The number of employee vs. employer lawsuits filed in federal court has increased by 400% in the last two decades, and a similar trend is occurring at the state level. Lawsuits are costly. It’s more cost effective to avoid litigation by designing effective personnel policies, implementing best practices, and treating employees fairly.
Employee complaints can be about almost anything, but those that lead to lawsuits typically involve wages, bonuses, denial of promotions, new work schedules, perceptions of preferential treatment or discrimination, harassment, and termination.
As an employer, it is essential to establish a process for resolving complaints and prohibiting retaliation.
Breach of Contract
Most employees are “at will,” which means they can quit or be dismissed at any time for any reason. However, some employees have employment contracts. Employment contracts are more common in certain professions such as health care professionals, financial consultants, or oilfield sales. They are also more common at the executive or managerial level. These employees can only be terminated under certain circumstances, usually defined as “cause.” It is to an employer’s benefit to define cause as broadly as possible. We can tailor an agreement that meets your needs.
A breach of contract occurs if either party fails to perform its duties under the contract. For instance, an employer may be sued for: a) failure to pay commissions; b) denial of employee benefits; and c) wrongful termination.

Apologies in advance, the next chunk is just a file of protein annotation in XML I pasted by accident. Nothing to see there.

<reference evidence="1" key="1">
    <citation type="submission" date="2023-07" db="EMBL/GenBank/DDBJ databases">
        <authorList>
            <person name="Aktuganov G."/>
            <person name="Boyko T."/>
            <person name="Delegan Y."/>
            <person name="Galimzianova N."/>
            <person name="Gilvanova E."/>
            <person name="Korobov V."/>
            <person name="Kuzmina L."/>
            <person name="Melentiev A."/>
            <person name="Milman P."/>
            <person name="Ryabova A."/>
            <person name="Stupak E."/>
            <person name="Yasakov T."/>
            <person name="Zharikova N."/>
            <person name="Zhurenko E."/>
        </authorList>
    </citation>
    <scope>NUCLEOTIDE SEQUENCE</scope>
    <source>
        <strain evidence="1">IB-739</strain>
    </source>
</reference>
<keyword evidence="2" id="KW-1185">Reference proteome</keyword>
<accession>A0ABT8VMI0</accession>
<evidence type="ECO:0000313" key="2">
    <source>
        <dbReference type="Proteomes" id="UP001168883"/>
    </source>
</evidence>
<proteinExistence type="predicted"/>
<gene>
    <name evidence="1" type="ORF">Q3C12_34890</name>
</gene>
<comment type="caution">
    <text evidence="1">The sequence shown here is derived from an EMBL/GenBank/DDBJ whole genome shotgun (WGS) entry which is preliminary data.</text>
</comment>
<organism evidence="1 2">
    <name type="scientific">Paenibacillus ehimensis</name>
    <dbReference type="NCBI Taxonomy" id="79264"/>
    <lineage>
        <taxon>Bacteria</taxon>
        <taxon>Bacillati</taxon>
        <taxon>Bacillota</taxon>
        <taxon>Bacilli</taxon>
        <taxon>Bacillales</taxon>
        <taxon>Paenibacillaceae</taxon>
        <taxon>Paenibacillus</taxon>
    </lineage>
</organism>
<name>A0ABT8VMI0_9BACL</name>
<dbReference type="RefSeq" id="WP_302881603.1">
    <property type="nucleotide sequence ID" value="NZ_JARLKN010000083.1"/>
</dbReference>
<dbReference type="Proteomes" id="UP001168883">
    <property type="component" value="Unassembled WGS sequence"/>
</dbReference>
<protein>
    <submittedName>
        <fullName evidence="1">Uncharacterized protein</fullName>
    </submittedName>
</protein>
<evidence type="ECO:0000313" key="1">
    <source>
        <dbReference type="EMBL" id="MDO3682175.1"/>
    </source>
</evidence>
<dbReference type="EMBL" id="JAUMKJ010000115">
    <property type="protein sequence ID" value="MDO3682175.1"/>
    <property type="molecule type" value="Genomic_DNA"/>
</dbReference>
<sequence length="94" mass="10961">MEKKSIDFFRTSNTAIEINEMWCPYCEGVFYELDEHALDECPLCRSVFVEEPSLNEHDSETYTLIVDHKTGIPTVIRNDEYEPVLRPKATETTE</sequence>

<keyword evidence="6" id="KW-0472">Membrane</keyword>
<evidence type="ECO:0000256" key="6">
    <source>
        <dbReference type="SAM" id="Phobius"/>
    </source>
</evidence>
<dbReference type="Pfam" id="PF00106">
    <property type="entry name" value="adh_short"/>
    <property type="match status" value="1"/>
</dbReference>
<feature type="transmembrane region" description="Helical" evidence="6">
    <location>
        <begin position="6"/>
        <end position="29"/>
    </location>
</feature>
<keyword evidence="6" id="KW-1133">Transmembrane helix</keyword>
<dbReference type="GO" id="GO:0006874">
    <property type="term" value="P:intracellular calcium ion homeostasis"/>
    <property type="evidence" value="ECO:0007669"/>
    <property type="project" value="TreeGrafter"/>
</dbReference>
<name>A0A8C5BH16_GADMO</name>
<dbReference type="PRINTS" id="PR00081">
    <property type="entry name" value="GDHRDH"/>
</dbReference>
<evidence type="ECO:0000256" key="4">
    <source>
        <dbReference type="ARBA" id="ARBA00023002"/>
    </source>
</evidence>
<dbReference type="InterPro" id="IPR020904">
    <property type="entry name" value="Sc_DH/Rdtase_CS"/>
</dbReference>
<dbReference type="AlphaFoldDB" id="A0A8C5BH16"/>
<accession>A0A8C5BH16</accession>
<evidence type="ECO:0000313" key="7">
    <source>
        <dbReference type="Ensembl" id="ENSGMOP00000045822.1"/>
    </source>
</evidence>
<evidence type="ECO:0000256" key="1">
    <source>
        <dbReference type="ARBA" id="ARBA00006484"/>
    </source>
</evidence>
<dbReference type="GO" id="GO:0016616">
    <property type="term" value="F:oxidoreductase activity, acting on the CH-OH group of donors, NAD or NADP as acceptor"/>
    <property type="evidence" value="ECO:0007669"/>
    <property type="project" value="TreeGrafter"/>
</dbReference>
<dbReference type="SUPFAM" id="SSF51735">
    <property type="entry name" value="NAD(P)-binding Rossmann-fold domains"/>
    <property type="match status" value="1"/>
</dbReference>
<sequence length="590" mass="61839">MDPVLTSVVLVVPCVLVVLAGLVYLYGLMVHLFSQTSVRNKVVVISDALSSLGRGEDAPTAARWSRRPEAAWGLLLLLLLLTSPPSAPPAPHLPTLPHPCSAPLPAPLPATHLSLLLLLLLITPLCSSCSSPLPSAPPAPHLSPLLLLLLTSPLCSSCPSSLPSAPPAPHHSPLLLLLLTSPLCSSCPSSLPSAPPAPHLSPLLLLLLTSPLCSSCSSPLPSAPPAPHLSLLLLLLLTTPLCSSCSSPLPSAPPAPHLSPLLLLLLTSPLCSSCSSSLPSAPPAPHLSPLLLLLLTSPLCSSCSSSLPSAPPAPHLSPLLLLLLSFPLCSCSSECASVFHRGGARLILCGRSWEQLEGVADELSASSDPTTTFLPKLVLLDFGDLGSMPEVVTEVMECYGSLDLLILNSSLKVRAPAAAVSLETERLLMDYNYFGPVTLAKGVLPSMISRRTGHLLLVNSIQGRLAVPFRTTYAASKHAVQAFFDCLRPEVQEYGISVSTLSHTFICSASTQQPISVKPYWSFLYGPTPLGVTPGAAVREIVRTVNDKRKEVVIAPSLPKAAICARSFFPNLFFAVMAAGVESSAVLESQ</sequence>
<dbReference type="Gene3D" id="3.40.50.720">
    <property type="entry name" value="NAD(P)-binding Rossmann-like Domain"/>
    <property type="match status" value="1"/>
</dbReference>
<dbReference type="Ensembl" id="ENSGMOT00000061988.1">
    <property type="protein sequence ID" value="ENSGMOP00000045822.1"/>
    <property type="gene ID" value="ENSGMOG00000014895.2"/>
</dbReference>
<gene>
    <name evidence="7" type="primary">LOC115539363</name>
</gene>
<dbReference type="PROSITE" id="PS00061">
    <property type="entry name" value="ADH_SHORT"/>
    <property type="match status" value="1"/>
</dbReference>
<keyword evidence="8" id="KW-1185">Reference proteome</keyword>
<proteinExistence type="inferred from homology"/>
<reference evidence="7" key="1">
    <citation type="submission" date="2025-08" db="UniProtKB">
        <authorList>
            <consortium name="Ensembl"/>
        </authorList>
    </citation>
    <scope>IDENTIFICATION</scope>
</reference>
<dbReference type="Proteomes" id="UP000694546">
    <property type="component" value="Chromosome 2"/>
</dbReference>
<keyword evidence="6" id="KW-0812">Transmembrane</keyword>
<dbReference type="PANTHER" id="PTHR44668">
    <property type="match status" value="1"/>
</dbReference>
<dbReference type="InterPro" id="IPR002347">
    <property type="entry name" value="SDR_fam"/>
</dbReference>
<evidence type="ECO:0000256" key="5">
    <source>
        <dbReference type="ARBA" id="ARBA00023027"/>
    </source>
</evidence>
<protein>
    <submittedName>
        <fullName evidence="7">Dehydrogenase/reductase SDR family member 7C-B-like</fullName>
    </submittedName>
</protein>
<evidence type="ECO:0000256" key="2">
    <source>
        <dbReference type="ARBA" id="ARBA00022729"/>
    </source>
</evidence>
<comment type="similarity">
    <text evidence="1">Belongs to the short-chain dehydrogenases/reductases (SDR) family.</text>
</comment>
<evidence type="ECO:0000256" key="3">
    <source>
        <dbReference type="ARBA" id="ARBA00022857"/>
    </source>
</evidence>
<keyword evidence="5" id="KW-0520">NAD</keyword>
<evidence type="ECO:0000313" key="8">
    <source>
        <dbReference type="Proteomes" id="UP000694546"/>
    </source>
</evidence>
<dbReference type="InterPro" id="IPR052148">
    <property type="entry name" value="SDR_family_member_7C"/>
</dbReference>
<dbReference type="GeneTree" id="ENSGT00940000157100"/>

Many of our clients have questions about unemployment. In Texas, employees are entitled to unemployment unless they were fired for misconduct or they voluntarily resigned. The definition of misconduct, as administered by the Texas Workforce Commission (TWC), is very broad, and includes the intentional violation of rules or laws or endangering another’s life or property. Failing to perform one’s job is not considered misconduct.
Both employers and employees have the right to appeal unemployment claims. If either side appeals, an administrative law judge will conduct a hearing (usually over the phone), in which all parties have a chance to present their views, and will then issue a ruling. We have participated in dozens of these hearings. We are familiar with the TWC guidelines and understand how to best present your case.
Non-Compete Agreements/Restrictive Covenants
Non-compete agreements, sometimes called “restrictive covenants,” limit an employee’s ability to go to work for a competitor. They are especially popular in industries or geographic areas that have tight labor markets, since employers want to prevent valued employees – and the experience and knowledge they’ve accumulated – from going to competitors. There are rules employers must follow, though, regarding the creation and enforcement of these agreements.
A non-solicitation agreement prohibits former employees from soliciting their previous company’s customers or employees for business purposes.
Breach of Fiduciary Duty/Restrictive Covenants
In the absence of a non-compete agreement, an employee still owes certain fiduciary duties to his or her employer. A fiduciary duty is a legal or ethical relationship of trust between two or more parties. An employee may not use confidential information to benefit a competitor or set up a competing business.